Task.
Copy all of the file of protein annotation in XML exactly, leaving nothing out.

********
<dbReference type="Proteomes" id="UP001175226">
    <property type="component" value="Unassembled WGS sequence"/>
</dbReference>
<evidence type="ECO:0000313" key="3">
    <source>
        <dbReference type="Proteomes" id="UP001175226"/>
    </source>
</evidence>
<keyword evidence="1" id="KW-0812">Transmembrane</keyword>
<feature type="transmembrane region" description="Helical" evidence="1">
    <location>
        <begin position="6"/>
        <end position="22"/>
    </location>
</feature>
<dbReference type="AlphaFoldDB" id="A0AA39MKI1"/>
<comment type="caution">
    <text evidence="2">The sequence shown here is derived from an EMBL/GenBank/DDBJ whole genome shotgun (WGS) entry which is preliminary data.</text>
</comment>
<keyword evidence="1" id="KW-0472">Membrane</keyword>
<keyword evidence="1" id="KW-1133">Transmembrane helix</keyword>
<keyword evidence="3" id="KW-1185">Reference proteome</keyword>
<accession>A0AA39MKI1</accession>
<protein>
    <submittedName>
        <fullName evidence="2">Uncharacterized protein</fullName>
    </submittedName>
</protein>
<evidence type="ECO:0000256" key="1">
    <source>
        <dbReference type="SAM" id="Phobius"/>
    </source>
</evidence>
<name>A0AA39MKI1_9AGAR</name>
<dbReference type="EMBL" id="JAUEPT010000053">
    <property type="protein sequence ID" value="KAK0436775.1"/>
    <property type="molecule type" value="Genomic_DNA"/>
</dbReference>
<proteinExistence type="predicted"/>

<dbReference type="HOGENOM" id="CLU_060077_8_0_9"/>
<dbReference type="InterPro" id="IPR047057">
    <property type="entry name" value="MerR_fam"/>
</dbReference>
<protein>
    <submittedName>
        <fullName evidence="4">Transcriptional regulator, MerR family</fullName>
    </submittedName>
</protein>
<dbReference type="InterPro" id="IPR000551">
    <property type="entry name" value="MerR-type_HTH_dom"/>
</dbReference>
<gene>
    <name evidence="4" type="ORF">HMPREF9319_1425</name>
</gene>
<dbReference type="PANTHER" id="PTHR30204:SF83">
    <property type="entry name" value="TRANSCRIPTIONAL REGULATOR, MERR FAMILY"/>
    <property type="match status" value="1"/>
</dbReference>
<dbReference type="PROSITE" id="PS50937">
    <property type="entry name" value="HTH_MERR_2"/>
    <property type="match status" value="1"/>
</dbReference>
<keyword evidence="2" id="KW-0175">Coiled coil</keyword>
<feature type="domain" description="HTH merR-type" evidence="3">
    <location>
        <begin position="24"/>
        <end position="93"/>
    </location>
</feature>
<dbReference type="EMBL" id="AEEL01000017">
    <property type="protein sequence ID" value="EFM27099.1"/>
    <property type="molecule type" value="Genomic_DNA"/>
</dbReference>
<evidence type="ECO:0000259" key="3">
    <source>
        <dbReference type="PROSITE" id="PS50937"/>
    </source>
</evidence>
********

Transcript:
<dbReference type="Proteomes" id="UP001175226">
    <property type="component" value="Unassembled WGS sequence"/>
</dbReference>
<evidence type="ECO:0000313" key="3">
    <source>
        <dbReference type="Proteomes" id="UP001175226"/>
    </source>
</evidence>
<keyword evidence="1" id="KW-0812">Transmembrane</keyword>
<feature type="transmembrane region" description="Helical" evidence="1">
    <location>
        <begin position="6"/>
        <end position="22"/>
    </location>
</feature>
<dbReference type="AlphaFoldDB" id="A0AA39MKI1"/>
<comment type="caution">
    <text evidence="2">The sequence shown here is derived from an EMBL/GenBank/DDBJ whole genome shotgun (WGS) entry which is preliminary data.</text>
</comment>
<keyword evidence="1" id="KW-0472">Membrane</keyword>
<keyword evidence="1" id="KW-1133">Transmembrane helix</keyword>
<keyword evidence="3" id="KW-1185">Reference proteome</keyword>
<accession>A0AA39MKI1</accession>
<protein>
    <submittedName>
        <fullName evidence="2">Uncharacterized protein</fullName>
    </submittedName>
</protein>
<evidence type="ECO:0000256" key="1">
    <source>
        <dbReference type="SAM" id="Phobius"/>
    </source>
</evidence>
<name>A0AA39MKI1_9AGAR</name>
<dbReference type="EMBL" id="JAUEPT010000053">
    <property type="protein sequence ID" value="KAK0436775.1"/>
    <property type="molecule type" value="Genomic_DNA"/>
</dbReference>
<proteinExistence type="predicted"/>

<dbReference type="HOGENOM" id="CLU_060077_8_0_9"/>
<dbReference type="InterPro" id="IPR047057">
    <property type="entry name" value="MerR_fam"/>
</dbReference>
<protein>
    <submittedName>
        <fullName evidence="4">Transcriptional regulator, MerR family</fullName>
    </submittedName>
</protein>
<dbReference type="InterPro" id="IPR000551">
    <property type="entry name" value="MerR-type_HTH_dom"/>
</dbReference>
<gene>
    <name evidence="4" type="ORF">HMPREF9319_1425</name>
</gene>
<dbReference type="PANTHER" id="PTHR30204:SF83">
    <property type="entry name" value="TRANSCRIPTIONAL REGULATOR, MERR FAMILY"/>
    <property type="match status" value="1"/>
</dbReference>
<dbReference type="PROSITE" id="PS50937">
    <property type="entry name" value="HTH_MERR_2"/>
    <property type="match status" value="1"/>
</dbReference>
<keyword evidence="2" id="KW-0175">Coiled coil</keyword>
<feature type="domain" description="HTH merR-type" evidence="3">
    <location>
        <begin position="24"/>
        <end position="93"/>
    </location>
</feature>
<dbReference type="EMBL" id="AEEL01000017">
    <property type="protein sequence ID" value="EFM27099.1"/>
    <property type="molecule type" value="Genomic_DNA"/>
</dbReference>
<evidence type="ECO:0000259" key="3">
    <source>
        <dbReference type="PROSITE" id="PS50937"/>
    </source>
</evidence>